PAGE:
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PNNL process extracts magnesium salt from seawater using laminar coflow

Researchers from Pacific Northwest National Laboratory (PNNL) and the University of Washington (UW) have developed a simple way to isolate a pure magnesium salt, a feedstock for magnesium metal, from seawater. The new method flows two solutions side-by-side in a long stream. Called the laminar coflow method (LCM), the process takes advantage of the fact that the flowing solutions create a constantly reacting boundary. Fresh solutions flow by, never allowing the system to reach a balance.


Wang et al.

A paper on their work is published in Environmental Science & Technology.

Here, we show that the nonequilibrium conditions in LCM achieved using a microfluidics device and by simply coinjecting a NaOH solution with seawater can result in improved selectivity for Mg(OH)2 unlike in a conventional bulk mixing method. The resulting precipitates are characterized for composition, and the process yield and purity are optimized through systematic variations of the reaction time and the concentration of NaOH. This is the first demonstration of LCM for selective separation, and as a one-step process that does not rely on novel sorbents, membranes, or external stimuli, it is easy to scale up. LCM has the potential to be broadly relevant to selective separations from complex feed streams and diverse chemistries, enabling more sustainable materials extraction and processing.

—Wang et al.

In the mid-20th century, chemical companies successfully created magnesium feedstock from seawater by mixing it with sodium hydroxide, commonly known as lye. The resulting magnesium hydroxide salt, which gives the antacid milk of magnesia its name, was then processed to make magnesium metal. However, the process results in a complex mixture of magnesium and calcium salts, which are hard and costly to separate. This recent work produces pure magnesium salt, enabling more efficient processing.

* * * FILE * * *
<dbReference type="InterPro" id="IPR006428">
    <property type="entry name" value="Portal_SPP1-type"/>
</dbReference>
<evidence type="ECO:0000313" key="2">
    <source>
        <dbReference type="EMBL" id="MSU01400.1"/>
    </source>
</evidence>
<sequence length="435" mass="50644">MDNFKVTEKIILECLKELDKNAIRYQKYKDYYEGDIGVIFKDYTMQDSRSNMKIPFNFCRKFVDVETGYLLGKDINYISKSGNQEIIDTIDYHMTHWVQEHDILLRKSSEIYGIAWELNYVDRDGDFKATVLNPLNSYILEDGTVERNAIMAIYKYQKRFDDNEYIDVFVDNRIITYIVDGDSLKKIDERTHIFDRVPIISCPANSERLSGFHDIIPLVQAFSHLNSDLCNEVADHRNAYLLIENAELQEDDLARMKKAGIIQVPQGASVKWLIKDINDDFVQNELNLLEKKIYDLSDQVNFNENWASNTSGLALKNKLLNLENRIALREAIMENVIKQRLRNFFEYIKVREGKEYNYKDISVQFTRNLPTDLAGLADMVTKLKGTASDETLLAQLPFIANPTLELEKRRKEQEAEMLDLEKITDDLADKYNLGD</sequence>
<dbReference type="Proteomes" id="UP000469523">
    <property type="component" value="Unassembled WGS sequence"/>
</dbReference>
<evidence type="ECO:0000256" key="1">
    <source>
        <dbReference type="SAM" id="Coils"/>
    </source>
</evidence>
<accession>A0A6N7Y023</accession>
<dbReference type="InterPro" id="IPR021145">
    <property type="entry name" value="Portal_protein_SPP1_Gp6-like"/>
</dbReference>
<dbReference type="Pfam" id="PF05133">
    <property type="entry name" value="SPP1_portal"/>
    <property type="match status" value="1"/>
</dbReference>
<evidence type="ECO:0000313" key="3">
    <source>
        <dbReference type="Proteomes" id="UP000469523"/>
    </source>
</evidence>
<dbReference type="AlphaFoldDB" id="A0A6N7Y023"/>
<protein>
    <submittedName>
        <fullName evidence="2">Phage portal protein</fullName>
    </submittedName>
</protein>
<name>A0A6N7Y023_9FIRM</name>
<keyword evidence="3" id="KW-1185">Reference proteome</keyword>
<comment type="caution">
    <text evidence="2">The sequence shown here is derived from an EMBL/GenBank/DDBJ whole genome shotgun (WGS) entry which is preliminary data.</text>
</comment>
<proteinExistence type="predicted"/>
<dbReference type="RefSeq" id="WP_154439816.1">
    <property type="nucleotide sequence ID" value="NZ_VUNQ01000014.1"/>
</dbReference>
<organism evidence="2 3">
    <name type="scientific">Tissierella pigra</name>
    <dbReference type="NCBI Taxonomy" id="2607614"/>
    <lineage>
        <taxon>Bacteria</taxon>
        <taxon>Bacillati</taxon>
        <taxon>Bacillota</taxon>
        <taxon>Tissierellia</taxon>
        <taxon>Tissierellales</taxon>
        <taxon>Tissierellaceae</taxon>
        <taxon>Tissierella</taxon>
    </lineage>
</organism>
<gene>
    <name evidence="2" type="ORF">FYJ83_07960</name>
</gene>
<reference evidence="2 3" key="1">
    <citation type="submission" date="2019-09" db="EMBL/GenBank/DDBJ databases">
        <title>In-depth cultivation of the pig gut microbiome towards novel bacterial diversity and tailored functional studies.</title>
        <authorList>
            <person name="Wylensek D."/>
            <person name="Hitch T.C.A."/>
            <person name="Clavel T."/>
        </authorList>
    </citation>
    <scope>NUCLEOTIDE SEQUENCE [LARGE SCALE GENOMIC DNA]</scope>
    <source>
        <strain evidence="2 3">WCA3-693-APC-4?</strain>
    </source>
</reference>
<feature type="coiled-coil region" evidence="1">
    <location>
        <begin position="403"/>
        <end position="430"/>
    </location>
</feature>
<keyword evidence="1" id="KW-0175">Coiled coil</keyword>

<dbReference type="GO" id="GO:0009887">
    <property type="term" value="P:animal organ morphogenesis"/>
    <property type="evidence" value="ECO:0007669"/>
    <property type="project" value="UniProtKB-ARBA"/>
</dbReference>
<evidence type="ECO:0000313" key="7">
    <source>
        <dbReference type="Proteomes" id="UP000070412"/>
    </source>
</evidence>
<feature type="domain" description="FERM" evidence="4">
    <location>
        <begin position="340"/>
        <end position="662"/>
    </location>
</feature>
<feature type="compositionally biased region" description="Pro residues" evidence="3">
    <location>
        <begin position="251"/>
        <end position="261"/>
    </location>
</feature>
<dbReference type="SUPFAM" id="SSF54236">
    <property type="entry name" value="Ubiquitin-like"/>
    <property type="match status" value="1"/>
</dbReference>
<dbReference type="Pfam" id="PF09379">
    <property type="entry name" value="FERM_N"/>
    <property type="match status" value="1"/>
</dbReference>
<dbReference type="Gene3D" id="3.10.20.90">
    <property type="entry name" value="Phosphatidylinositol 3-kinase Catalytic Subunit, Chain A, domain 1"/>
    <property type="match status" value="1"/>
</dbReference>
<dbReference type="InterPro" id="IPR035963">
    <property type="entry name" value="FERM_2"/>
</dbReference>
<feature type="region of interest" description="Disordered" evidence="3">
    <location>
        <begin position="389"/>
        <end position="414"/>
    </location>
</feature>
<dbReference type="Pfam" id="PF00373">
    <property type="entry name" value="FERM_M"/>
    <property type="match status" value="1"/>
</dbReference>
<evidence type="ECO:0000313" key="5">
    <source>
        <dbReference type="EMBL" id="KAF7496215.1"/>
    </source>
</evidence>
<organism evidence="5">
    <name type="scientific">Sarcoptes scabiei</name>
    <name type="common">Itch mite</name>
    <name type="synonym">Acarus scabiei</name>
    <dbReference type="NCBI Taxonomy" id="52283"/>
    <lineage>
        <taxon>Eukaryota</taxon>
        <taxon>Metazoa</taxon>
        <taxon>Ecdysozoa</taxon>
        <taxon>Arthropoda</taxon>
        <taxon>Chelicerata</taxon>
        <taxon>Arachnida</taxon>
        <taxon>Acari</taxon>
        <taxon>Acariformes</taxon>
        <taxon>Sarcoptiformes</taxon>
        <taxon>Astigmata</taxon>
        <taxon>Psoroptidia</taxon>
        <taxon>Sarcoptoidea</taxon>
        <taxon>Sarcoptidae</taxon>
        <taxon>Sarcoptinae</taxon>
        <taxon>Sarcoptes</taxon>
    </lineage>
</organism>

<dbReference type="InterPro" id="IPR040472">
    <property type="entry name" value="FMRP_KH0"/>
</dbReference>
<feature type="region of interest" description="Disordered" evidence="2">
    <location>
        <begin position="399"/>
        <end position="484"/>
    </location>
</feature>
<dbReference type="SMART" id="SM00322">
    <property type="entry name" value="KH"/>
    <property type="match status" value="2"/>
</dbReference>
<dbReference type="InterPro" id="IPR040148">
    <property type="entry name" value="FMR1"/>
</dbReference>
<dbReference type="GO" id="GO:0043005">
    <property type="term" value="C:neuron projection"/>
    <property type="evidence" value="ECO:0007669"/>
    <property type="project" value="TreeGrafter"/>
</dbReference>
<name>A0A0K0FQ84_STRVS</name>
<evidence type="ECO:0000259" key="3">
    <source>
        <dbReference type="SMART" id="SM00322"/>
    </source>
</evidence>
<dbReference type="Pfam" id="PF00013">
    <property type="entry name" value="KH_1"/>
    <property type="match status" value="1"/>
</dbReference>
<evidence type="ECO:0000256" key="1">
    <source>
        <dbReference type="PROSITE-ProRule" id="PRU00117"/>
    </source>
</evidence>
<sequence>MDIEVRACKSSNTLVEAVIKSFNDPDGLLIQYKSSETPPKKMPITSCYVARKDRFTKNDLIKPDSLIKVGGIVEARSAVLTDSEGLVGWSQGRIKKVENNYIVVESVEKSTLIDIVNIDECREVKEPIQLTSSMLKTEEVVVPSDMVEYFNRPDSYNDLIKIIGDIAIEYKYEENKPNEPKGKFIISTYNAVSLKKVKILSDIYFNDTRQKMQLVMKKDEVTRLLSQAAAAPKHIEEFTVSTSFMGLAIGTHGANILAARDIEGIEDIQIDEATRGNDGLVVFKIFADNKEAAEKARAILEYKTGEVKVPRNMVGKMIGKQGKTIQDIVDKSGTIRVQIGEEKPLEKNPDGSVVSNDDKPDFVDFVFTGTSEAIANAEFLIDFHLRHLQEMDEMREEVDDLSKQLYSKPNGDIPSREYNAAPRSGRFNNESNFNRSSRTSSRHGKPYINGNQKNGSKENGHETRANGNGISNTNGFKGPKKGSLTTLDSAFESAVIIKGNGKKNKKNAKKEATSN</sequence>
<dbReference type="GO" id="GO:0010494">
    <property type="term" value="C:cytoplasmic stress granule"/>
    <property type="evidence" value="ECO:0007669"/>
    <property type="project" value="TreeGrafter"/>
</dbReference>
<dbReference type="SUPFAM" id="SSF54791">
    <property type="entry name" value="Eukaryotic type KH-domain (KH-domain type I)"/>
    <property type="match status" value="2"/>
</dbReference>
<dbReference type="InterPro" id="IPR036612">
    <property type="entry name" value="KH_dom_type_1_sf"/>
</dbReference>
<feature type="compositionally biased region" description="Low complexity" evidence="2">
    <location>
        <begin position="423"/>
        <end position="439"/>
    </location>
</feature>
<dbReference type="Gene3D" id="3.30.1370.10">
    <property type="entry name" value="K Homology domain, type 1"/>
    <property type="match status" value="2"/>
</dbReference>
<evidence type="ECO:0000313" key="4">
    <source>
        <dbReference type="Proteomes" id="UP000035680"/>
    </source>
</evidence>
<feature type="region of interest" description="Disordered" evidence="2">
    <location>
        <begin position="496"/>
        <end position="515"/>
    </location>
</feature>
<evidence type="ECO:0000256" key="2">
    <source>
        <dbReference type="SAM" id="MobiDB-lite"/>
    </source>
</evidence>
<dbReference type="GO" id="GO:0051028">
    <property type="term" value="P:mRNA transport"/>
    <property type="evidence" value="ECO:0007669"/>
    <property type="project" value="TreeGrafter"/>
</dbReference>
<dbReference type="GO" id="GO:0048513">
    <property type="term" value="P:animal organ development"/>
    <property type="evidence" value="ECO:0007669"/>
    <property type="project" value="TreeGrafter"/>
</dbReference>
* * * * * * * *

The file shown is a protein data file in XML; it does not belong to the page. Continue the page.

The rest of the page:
PNNL chemist and UW Affiliate Professor of Materials Science and Engineering Chinmayee Subban and the team tested their new method using seawater from the PNNL-Sequim campus, allowing the researchers to take advantage of PNNL facilities across Washington State.

In the laminar coflow method, seawater flows alongside a solution with hydroxide. The magnesium-containing seawater quickly reacts to form a layer of solid magnesium hydroxide. This thin layer acts as a barrier to solution mixing.


The laboratory-scale flow device for extracting magnesium salt. (Photograph courtesy of Qingpu Wang | Pacific Northwest National Laboratory)

The selectivity of this process makes it particularly powerful. Generating pure magnesium hydroxide, without any calcium contamination, allows researchers to skip energy-intensive and expensive purification steps.

The new and gentle process has the potential to be highly sustainable. For example, the sodium hydroxide used to extract the magnesium salt can be generated on site using seawater and marine renewable energy. Removing magnesium is a necessary pre-treatment for seawater desalination. Coupling the new process with existing technologies could make it easier and cheaper to turn seawater into freshwater.

This new approach has many additional potential applications, but more work needs to be done to understand the underlying chemistry of the process.

The published study was supported by the PNNL Laboratory Directed Research and Development program. Elisabeth Ryan of UW was also a co-author of the study. Current development of this technology is supported by the Department of Energy, Office of Energy Efficiency and Renewable Energy, Water Power Technologies Office under the Marine Energy Seedlings Program.


  • Qingpu Wang, Elias Nakouzi, Elisabeth A. Ryan, and Chinmayee V. Subban (2022) “Flow-Assisted Selective Mineral Extraction from Seawater” Environmental Science & Technology Letters 9 (7), 645-649 doi: 10.1021/acs.estlett.2c00229



Very interesting process; I wonder if it could be used to extract seawater lithium, as there is a seemingly infinite supply there.

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